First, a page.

In our adversarial society where politics seem to triumph over personal connections and even common sense, finding old friends seems almost anachronistic. Historical relationships provides the promise of glue that keeps us joined to our own lives. Connectivity offers hope in an uncertain world.
The dance that night was in a converted cinema. We sat in the front row seats and watched the natives giving it, like it was 1919. Country and western was big in the hinterlands back in the day. Sugary sweet songs of the poor emigrant Paddy in his bed-sit in London, pining for his golden haired girlfriend and his silver haired mother while he drank himself into a stupor.
I finish my £8.30 pint and head for where I used to live. Why? I’ve started writing now, I might as well go. It’s an ex-council block. East London thick brick. Rubicon cans on the stairwell, faulty lifts. A kid called Abdi that tries to sell you weed every time you see him, even though you tell him that you don’t smoke weed. It was him that I thought I saw walking past the pub. He’s got a dog. He told me that it is was rare for a Bengali to have a dog. I wonder if he’s still here?
My vacation condo’s washer/dryer combination is tiny and inefficient, so I launder my comforters ten miles away at the decrepit Maple Fuels Wash-a-Ton. The old-school machines don’t take credit cards, only quarters. It takes a lot of quarters to wash a pile of gamey comforters. Since my mortgage and HOA fees are high, I have to rent my place to overnighters through Air Bnb. The guests are often careless, spilling wine and body fluids willy-nilly on the bedclothes.
He slashed at me a few times – I can’t say for certain how close he got, but when you can feel the air move because of the swipe, the blade is too close – but mostly he stood in place making these hesitant jerking jabs. He kept saying, “Come on, I’ll stab you. Come on”, as if it were somehow my responsibility to move closer to him. Perhaps that’s the way things work, I don’t know, this was my first knife fight, and frankly it was a bit unfair, I didn’t have a knife.
So far, complex titles ranging from the heart wrenching narratives of Baldwin to the mind-expanding prose of LeGuin have been met with such turns of phrase as ‘it was alright’ or ‘it was good’. Now, given that the English language is prone to the kind of linguistic flare afforded to it by an unequalled vocabulary and system of expressions, I feel I could do more justice to these totemic works of literature than my long-suffering missus has hitherto been privy. Clear? Then on with the show.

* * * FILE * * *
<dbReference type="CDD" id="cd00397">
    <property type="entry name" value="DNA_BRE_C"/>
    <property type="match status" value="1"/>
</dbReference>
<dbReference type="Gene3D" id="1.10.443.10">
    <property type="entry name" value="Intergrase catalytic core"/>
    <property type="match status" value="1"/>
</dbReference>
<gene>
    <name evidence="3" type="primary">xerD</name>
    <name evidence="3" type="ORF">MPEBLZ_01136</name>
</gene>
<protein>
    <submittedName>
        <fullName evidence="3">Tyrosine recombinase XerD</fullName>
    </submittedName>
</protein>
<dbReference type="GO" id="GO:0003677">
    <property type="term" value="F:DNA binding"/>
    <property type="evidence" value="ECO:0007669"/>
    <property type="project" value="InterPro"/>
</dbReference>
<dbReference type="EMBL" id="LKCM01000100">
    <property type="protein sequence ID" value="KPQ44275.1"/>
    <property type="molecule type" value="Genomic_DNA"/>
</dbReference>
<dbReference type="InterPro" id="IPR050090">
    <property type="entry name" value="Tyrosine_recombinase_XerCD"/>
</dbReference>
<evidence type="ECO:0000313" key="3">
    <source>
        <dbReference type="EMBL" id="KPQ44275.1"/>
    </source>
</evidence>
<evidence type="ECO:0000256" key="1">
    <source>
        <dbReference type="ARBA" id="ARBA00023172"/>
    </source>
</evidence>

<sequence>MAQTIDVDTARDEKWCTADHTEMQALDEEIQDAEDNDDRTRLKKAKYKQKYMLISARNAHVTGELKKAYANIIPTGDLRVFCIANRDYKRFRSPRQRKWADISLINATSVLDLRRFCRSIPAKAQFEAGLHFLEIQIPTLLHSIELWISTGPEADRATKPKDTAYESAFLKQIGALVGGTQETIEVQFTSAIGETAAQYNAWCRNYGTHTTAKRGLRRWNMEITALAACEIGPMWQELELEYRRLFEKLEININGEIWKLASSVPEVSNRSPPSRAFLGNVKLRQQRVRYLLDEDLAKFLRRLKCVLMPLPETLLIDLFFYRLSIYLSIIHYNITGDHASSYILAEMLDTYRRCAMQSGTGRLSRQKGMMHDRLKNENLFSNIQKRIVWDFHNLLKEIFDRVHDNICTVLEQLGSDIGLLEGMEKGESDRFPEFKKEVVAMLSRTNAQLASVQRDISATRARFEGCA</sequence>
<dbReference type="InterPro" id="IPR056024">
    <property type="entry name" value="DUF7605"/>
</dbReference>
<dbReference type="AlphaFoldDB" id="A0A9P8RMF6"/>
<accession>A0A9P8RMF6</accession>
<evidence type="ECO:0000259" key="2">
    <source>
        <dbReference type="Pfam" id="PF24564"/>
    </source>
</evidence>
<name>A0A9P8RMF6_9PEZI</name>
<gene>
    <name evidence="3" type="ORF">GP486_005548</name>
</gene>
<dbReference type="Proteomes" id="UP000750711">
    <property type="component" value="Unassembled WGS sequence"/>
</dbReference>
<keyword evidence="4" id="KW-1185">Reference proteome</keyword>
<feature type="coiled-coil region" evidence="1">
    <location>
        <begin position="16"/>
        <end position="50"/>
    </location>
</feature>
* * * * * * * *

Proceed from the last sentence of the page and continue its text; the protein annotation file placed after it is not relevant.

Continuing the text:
I have given up so many times, thought I had hit absolute rock bottom, but after this morning I want only to cry, just cry, Lord please let me just cry. I want that great, cleansing, belly-shaking rain of tears that I had wished would come for depressed Cassie, but I can’t. I can’t cry. I try to bring something up from deep in my chest but nothing comes. I realize now that ghosts have no bodily fluids. Tears, blood, semen, sweat; these are the province of the living.
From a global perspective, living in a world in which absolutely nobody seems to be able to agree on anything, it is in fact quite reassuring that one thing in life remains unilaterally recognised. I’m not referring to the the Geneva Convention or the Unilateral Declaration of Human Rights, fated as these are by the capriciousness of feckless dictators and ardent populists. No, the world can tear itself to bits, yet one thing will remain constant, from Santiago to Sydney, that being that the referee is, and has always been, a wanker.
The centre of town burns, the fires of the barricades rise until late at night. Seen from above the city recalls scenes from its past, when Barcelona gained the nickname of Rosa de Foc. But we are in 2019, a time when political dissent is intertwined with late capitalist tendencies, and indeed you can see Glovo’s workers diligently darting around the front of a barricade fire. Because in the burning city there are those who do not give up ordering sushi at home.
But the metamorphosis deepened, and I became the most frightening apparition of all: the man who really was a dog. All human perspective was gone now. I was a tall dog standing on its hind legs, teetering close to traffic. This was serious. I could bolt into an oncoming car, or nip a passerby in my confusion. I looked around me at the world of people, orderly for them but incomprehensible to me.
Jonah stares over my shoulder, suddenly quiet. He holds his coffee close to his mouth but doesn’t drink. He looks troubled by something, like he’s made the worst decision of his life. I don’t know what to say so I just stare at the girls’ table, at Lindsey stealing glances at us and laughing with the others like we’re in the high school lunchroom instead of being locked in a mental hospital, in some story we don’t fully understand but know will define and direct the course of the rest of our lives.